Politics

Feds Bust 8 Social Media Influencers In $100M Stock Manipulation


Eight social media influencers from around the U.S. promoted themselves to their followers as financial whizzes who could pick winning stocks.

The Department of Justice and the Securities and Exchange Commission have charged them with securities fraud for allegedly engaging in a pump-and-dump scheme, raking in about $114 million from January 2020 to April 2022 by selling the stocks they’d promoted at artificially inflated prices.

Pump-and-dump means working to inflate the prices of stocks while pushing them as good investments before dumping them for profit.

Seven of the eight influencers promoted themselves, at least since January 2020, as successful traders, cultivating as many as 1.5 million followers collectively on Twitter and in stock trading chatrooms on Discord. They allegedly bought certain stocks and then encouraged their social media following to buy those stocks by posting price targets or indicating they were buying, holding, or adding to their stock positions, according to the SEC.

However, when share prices and trading volumes rose in the promoted securities, the influencers allegedly sold their shares without ever having disclosed their plans to dump the securities while they were promoting them.

Criminal charges against all were filed by the DOJ’s Fraud Section and the U.S. Attorney’s Office for the Southern District of Texas. Each defendant faces up to 25 years in prison If convicted.

“As our complaint states, the defendants used social media to amass a large following of novice investors and then took advantage of their followers by repeatedly feeding them a steady diet of misinformation, which resulted in fraudulent profits of approximately $100 million,” said Joseph Sansone, Chief of the SEC Enforcement Division’s Market Abuse Unit in a Dec. 14 press release. “Today’s action exposes the true motivation of these alleged fraudsters and serves as another warning that investors should be wary of unsolicited advice they encounter online.”




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The following seven individuals were charged with securities fraud:

Name                           State of Residence      Twitter Handle

Perry Matlock               Texas                            @PJ_Matlock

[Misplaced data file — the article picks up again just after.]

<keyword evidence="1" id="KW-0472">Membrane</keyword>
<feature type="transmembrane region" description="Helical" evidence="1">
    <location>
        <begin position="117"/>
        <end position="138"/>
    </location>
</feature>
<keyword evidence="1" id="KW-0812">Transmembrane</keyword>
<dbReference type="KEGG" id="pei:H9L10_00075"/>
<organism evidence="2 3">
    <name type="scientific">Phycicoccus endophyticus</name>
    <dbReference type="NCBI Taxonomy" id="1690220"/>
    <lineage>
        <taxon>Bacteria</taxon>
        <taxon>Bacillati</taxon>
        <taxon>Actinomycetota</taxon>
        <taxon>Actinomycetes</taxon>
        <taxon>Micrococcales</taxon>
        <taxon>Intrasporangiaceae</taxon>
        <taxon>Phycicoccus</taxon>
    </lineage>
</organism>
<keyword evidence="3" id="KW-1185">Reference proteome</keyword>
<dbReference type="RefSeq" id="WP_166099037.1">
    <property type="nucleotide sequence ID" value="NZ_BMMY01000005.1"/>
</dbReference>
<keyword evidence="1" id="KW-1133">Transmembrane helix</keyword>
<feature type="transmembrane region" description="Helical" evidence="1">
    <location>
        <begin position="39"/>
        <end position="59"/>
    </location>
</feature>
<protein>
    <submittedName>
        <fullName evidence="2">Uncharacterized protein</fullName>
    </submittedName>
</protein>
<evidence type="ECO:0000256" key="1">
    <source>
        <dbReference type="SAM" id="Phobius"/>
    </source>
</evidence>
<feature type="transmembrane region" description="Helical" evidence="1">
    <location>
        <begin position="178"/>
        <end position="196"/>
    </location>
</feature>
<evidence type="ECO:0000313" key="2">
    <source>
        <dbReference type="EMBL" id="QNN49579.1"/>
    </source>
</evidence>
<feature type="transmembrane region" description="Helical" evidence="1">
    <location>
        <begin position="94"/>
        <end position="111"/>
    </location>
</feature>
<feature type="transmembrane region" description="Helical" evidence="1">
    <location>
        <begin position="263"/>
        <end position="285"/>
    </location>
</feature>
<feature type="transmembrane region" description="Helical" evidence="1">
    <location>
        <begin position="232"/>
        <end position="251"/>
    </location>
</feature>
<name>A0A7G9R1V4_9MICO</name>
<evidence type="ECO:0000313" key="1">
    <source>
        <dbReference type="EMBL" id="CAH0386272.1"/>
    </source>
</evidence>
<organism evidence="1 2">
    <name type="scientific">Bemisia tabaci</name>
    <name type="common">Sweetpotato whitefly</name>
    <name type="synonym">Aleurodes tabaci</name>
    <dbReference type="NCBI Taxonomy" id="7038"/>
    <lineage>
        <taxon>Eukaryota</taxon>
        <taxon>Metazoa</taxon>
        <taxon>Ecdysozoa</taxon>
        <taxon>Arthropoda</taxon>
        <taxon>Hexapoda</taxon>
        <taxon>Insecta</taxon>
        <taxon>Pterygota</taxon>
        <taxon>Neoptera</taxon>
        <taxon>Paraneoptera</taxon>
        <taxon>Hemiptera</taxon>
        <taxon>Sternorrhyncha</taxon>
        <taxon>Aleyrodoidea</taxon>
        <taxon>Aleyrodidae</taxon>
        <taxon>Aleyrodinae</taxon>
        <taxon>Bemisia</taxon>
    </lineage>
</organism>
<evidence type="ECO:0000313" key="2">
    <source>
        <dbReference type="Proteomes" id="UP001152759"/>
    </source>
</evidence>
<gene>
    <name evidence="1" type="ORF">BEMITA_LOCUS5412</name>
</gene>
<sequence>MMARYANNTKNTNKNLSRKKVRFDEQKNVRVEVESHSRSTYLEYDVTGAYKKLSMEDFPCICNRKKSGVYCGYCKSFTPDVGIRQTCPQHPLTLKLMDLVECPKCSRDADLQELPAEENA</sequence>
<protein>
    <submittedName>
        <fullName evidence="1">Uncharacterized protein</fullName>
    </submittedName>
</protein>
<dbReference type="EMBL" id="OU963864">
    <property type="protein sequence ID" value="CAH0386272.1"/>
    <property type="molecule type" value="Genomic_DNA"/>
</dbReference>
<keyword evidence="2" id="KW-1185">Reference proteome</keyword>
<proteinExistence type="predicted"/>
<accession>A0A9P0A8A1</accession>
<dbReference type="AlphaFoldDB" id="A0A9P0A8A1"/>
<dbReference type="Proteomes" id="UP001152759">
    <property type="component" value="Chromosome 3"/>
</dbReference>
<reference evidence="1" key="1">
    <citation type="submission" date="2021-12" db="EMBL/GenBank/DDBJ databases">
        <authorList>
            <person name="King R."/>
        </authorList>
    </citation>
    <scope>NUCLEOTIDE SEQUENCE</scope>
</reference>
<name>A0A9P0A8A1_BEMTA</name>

Edward Constantin       Texas                           @MrZackMorris

Thomas Cooperman    California                     @ohheytommy

Gary Deel                     California                     @notoriousalerts

Mitchell Hennessey      New Jersey                  @Hugh_Henne

Stefan Hrvatin              Florida                         @LadeBackk

John Rybarczyk           Texas                           @Ultra_Calls

The defendants used their social media reach to send out “false and misleading information” about the stocks they pumped and dumped as part of the scheme, federal prosecutors said.

Social media influencer Daniel Knight was charged with aiding and abetting the alleged scheme by co-hosting a podcast in which he promoted many of the other seven as expert traders and gave them a forum. Knight also traded in concert with them and regularly profited from it, according to the government.

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They also allegedly ran an online community for individual stock traders called Atlas Trading, which the defendants promoted as one of the largest free online communities in the world for individual stock traders. Its chatroom was called Atlas Trading Discord, prosecutors said.

Matlock’s social media accounts identify him as “CEO of Atlas Trading,” Variety reported. Constantin was a co-founder of Atlas Trading, according to the SEC. Henne and Knight are listed as co-hosts of iHeartRadio’s “Pennies: Going in Raw” stock-market podcast. Deel ran a YouTube channel called “Goblin Gang.” The Twitter bios for Constantin, Hennessey and Rybarczyk included disclosures such as “I’m still not a financial advisor,” or “Ideas shared on Twitter are NOT buy or sell signals,” Wall Street Journal reported.

The complaint also included a recorded voice chat on Discord between two influencers related to their manipulation of GTT Communications Inc. securities while watching its stock price rise in real time in March 2021.

“We’re robbing f—ing idiots of their money,” Knight said, according to the complaint.

“To their legions of followers on social media, the eight defendants have, for years, promoted themselves as trustworthy stock-picking gurus,” the complaint read. “In reality, they are seasoned stock manipulators.”

Criminal charges against all eight were filed in a parallel action by the DOJ’s Fraud Section and the U.S. Attorney’s Office for the Southern District of Texas.



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